The most natural examples are obtained by letting $X$ be a smooth space, letting $U \to X$ be a surjective submersion and letting $P_n(X)$ be some notion of smooth $n$-paths in $X$, letting $p : P_n(U) \to P_n(X)$ be the obvious induced morphisms on $n$-paths and letting everything in sight be smooth.

Then all that remains to vary is the morphism $i : T' \to T$. Just choosing different such $i$ we re-obtained an entire zoo of well-known structures.

For $G$ any ordinary Lie group and for

the category of $p$-local $i$-transition data is canonically isomorphic to the category of **$G$-cocycles describing locally trivialized $G$-bundles** with connection on $X$. That’s an easy exercise.

For $G_2$ a strict Lie-2-group and for

the category of $p$-local $i$-transition data is canonically isomorphic to the category of $G_2$-cocycles describing **locally trivialized $G_2$-2-bundles** with “fake flat” connection.
This is the example discussed in John’s paper with me #. A greatly simplified proof is given here.

There is a rather obvious way generalizing this from a structure 2-group to a **structure 2-groupoid**. The resulting cocycle data is that discussed by Igor Bakovic # (he does not discuss connections, though).

The fake-flatness constraint is lifted as follows:

For $G_2$ a strict Lie-2-group and $\mathrm{INN}(G_2)$ its 3-group of inner automorphisms and for

the category of $p$-local $i$-transition data is canonically isomorphic to the category of $G_2$-cocycles describing locally trivialied $G_2$-2-bundles with arbitrary connection, reproducing the data found by Breen-Messing. The proof is given here.

Just a special case of this, but worth mentioning is this:

For $G_n = \Sigma^n(U(1))$ the $n$-fold suspension of $U(1)$ and

the category of $p$-local $i$-transition data is canonically isomorphic to the category of **Deligne cocycles**. I prove this for up to $n=2$ here and I claim that it is clear that the statement holds for all $n$ (but I haven’t written down a proof for that).

In all these examples we had $i = \mathrm{Id}$ the identity. So all these examples should correspond to anafunctors.

But, I claim, for $n \gt 1$ it is useful to have nontrivial $i$. Identity $i$ will always give us cocycles for a “**full local trivialization**”. But often we want to do **local pre-trivializations**.

For instance: locally trivializing a gerbe yields as *transition bundle* also known as a bundle gerbe. Only if we, in turn, also locally trivialize this transition bundle do we get back to the Deligne cocycles mentioned above.

So, for

the canonical inclusion, the 2-category of $p$-local $i$-transition data is canonically isomorphic to the 2-category of **line bundle gerbes with connection**. The proof is here.

In fact, we should be thinking in terms of the chain of inclusions

which manifestly makes line bundle gerbes the transition data of **rank-1 line-2-bundles**. This aspect is discussed here.

This has an obvious generalization. For $H$ any ordinary group, for $H\mathrm{BiTor}$ the monoidal category of $H$-bitorsors, and for the canonical inclusion

the 2-category of $p$-local $i$-transition data is canonically isomorphic to the 2-category of **principal (nonabelian ) bibundle gerbes with connection** as defined (on objects) by Aschieri-Jurčo. Again, the connection is “fake flat” as long as we work just with 2-groups. The proof is here.

Generally, if we take $i$ to be a **representation** of an $n$-group

we get the local data of an **associated** $n$-bundle.

The discussion of line bundle gerbes above can be understood as an example for that for the canonical representation of $\Sigma(U(1))$ on $\mathrm{Bim}(\mathrm{Vect}) \subset 2\mathrm{Vect}$. This is explained here.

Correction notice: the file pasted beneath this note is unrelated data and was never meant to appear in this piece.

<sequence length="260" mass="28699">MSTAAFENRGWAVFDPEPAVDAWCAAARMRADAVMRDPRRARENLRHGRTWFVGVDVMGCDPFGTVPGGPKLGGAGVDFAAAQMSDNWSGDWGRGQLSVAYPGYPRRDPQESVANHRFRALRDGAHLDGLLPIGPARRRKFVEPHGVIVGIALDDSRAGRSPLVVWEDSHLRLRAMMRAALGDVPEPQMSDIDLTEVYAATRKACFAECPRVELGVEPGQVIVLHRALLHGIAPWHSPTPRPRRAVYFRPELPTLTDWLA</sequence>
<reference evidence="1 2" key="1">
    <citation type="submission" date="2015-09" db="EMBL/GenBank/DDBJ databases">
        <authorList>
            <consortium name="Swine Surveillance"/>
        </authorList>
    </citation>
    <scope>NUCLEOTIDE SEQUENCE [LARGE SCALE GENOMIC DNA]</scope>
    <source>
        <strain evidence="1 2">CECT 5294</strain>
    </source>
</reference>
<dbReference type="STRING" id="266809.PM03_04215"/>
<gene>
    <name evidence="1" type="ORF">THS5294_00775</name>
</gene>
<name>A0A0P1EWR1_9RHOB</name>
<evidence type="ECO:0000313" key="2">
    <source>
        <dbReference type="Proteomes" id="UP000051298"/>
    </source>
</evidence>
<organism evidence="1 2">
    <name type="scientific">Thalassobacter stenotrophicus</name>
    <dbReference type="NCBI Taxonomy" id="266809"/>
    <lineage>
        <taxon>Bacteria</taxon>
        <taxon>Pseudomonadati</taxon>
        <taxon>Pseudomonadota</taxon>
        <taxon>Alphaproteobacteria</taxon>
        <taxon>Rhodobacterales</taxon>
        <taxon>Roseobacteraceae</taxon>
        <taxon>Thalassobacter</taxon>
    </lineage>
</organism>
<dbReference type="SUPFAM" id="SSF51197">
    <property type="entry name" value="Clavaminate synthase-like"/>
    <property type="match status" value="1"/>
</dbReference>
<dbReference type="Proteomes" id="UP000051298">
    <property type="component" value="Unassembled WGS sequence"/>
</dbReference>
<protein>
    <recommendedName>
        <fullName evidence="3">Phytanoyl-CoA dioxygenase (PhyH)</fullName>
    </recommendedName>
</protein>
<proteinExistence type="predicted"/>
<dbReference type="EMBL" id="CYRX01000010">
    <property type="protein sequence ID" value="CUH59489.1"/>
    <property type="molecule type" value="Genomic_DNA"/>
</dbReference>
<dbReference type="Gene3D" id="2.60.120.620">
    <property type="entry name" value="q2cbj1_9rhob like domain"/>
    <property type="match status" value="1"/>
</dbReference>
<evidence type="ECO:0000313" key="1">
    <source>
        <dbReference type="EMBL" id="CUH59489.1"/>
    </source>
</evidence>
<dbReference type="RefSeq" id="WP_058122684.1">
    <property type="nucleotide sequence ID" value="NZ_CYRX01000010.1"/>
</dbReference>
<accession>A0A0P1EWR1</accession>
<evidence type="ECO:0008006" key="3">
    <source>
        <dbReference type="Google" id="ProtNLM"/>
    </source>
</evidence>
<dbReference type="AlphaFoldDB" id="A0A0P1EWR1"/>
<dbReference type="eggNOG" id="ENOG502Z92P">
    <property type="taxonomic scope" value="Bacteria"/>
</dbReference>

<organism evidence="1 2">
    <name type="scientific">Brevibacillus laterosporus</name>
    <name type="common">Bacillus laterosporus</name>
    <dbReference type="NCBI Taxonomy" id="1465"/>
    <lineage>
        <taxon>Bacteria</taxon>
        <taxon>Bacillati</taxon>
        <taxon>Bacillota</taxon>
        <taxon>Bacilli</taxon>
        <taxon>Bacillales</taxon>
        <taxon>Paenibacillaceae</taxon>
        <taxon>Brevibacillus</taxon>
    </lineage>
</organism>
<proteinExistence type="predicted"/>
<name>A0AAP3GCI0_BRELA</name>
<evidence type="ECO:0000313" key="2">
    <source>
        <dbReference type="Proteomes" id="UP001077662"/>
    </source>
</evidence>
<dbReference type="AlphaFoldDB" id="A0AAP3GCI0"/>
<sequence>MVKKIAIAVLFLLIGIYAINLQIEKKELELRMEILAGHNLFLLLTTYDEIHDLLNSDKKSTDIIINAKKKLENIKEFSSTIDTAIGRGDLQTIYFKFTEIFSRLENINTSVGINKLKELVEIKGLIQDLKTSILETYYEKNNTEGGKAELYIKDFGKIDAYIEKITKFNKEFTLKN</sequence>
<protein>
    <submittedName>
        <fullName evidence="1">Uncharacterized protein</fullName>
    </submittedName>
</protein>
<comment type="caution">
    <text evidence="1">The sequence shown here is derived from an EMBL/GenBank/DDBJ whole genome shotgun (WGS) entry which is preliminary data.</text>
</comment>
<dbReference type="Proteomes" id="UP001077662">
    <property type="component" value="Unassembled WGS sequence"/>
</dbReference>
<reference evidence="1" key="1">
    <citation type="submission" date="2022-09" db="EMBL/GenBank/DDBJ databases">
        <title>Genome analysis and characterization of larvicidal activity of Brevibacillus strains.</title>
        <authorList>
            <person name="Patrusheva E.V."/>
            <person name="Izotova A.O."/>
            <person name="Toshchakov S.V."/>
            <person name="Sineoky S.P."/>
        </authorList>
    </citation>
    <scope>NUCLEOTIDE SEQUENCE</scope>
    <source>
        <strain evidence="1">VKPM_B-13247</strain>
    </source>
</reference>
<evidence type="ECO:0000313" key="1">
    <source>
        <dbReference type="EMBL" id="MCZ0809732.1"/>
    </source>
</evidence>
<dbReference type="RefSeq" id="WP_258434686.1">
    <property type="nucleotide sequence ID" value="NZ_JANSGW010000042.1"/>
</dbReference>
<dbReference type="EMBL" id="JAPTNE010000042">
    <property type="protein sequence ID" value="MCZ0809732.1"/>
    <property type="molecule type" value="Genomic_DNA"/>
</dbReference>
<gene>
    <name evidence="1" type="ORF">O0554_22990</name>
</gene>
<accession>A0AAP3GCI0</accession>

For 3-bundles and 2-gerbes one would consider even longer chains of inclusions of codomains, corresponding to more steps of local trivializations: a 2-gerbe has a transition 1-gerbe, which has a transition bundle, which has a transition function.

A chain of inclusions for instance relevant for 1-dimensional **vector 3-bundles** I have discussed here.

All these examples assume that the transition morphisms are equivalences. If we instead consider transition data (anafunctors) and require the transitions to be just special ambidextrous adjunctions, we pass from the world of **classical transport** ($n$-bundles with connection) to that of **quantum transport** (evolution/propagation in $n$-dimensional quantum field theory).

For instance, the inclusion

and demanding transitions to be just special ambijunctions yields the local data that is the **Fukuma-Hosono-Kawai state sum model** of 2-dimensional topological field theory. This I discussed here.

2-dimensional rational conformal field theory is, essentially, just topological field theory internalized in a modular tensor category $C$ more sophisticated than $\mathrm{Vect}$. Accordingly, transition data with respect to

can be understood as underlying the decoration prescription (“state sum model”) used in the FRS description of rational conformal field theory. This I talk about here and here.

So much for now. I’d be content with addressing all these examples of descent data for $n$-functors as **$n$-anafunctors**. Maybe “generalized” $n$-anafunctors. Please let me know if that would be reasonable use of terminology.

Further notes on this topic, discussed in the comment section below, are these:

A note on the peculiarity encountered in composing morphisms of anafunctors. Compare with Toby’s remarks below.

On Anafunctors and Transitions

A note on how anafunctors and functors with transition data are equivalent, followed by a proposal for defining 2-anafunctors in terms of transition data of 2-functors. Essentially a reformulation of what I had written about transitions and the universal transition before, now with an eye on the language of anafunctors.

## Re: Local Transition of Transport, Anafunctors and Descent of n-Functors

In his article on anafunctors, M. Makkai presents almost everything in terms of two equivalent definitions. The one exception is the composition of morphisms of anafunctors, which is not presented in the otherwise more elegant definition in terms of spans.

I would like to understand composition of their morphisms in the more elegant span form.

I understand that Toby Bartels writes down exactly that, even internally, in his thesis. But for my own benefit, I want to see the relevant structure stripped off the complexity introduced by writing down everything internalized.

In the little time I have left today, I came up with this.

I’d be grateful if Toby, or anyone else, could quickly check if the composition of morphisms of anafunctors that I write down is correct and coincides with the standard definition.

Thanks!